NOW YOU SEE IT: Le Bon Marché is tying itself in knots over its new art exhibition.
The Paris department store has invited Leandro Erlich, the Argentine artist famed for employing optical illusions in his work, to create several installations, the most striking of which makes its famed escalator look as twisted as a pretzel.
Erlich has paid homage to the City of Light’s changing skies by filling its windows with wispy cloudlike shapes. Surreal cloud formations will be projected on a giant screen erected under the store’s glass roof. Meanwhile, a bank of fake elevators promises to further scramble visitors’ perception.
“I am mainly interested in transforming elements that you believe can’t be transformed, can’t be different. It’s about the utopia of presenting the possibility of transforming what exists into something else, and this action invites us to imagine reality in a different way,” the artist told WWD.
The site-specific installation was inspired by the “iconic” quality of the central escalator, designed by Andrée Putman in 1990, which Erlich – who used to live in Paris – considers as recognizable as the Eiffel Tower, albeit on a smaller scale.
Scheduled to run from Jan. 12 to Feb. 18, the exhibition, titled “Sous le Ciel” (or “Under the Sky”), marks the third time the retailer has opened its doors to a contemporary artist, following installations by Ai Weiwei in 2016 and Chiharu Shiota in 2017.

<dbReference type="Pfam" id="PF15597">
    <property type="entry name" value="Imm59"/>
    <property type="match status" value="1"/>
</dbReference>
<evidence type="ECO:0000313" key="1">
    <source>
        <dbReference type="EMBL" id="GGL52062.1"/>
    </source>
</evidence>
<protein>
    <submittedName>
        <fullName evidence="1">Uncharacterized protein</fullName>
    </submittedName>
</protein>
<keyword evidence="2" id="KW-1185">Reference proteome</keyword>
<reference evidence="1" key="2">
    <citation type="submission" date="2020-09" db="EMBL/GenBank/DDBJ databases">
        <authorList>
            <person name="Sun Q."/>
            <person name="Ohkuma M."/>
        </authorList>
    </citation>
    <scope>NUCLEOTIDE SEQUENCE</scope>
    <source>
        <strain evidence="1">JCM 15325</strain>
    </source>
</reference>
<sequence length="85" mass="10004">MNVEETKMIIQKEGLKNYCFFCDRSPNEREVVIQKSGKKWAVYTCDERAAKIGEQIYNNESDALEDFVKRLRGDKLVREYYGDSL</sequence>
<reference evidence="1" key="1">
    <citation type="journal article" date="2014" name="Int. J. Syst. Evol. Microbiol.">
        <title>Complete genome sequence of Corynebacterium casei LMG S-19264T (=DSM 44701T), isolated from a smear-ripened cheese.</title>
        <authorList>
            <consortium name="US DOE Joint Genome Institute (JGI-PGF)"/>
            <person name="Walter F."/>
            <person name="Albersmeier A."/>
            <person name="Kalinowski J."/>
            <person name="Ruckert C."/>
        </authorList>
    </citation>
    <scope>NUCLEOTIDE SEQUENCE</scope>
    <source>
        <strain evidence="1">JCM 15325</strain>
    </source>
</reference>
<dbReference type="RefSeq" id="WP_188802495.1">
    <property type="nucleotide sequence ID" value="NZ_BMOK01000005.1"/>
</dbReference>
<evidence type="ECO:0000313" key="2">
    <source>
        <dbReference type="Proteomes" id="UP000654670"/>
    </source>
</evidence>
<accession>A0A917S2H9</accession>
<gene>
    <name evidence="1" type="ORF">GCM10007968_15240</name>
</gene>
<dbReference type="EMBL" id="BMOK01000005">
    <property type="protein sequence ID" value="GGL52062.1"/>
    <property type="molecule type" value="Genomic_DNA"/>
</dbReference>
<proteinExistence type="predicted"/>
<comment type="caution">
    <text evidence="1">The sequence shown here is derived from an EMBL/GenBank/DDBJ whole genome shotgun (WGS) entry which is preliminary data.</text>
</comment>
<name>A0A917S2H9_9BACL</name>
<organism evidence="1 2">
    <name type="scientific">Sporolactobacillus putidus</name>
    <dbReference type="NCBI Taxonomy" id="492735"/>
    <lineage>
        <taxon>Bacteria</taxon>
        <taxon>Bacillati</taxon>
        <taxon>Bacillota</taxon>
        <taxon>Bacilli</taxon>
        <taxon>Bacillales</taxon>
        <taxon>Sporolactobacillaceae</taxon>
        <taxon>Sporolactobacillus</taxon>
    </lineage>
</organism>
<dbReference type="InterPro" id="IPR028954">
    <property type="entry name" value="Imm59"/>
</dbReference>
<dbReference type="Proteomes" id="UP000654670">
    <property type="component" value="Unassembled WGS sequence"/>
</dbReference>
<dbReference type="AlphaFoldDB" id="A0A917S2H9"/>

While Erlich has collaborated previously with Chanel and Hermès on one-off events, this is the first time he has exhibited inside a store.
“I don’t consider accessibility dangerous. There is a belief that anything that is mainstream, that attracts a large audience, is rubbish, that things that draw a wider audience can’t be deep or serious. Sometimes that’s true, and sometimes it isn’t. At any rate, I’m interested in stepping outside my comfort zone,” he said.
Le Bon Marché, owned by luxury conglomerate LVMH Moët Hennessy Louis Vuitton, has stepped up its artist collaborations amid a growing emphasis on in-store experiences by retailers facing competition from online sales. It branched out into e-commerce last year with the launch of the global sites 24 Sèvres.
Erlich, who is the subject of a retrospective at the Mori Art Museum in Tokyo, noted that department stores increasingly are becoming cultural spaces.
“Today, we live in a complex reality with the rule of phones, social media and communication,” he remarked. “You are seeing an increasing level of crossover, with museums showing fashion on the one hand, and brands providing a stage for artists.”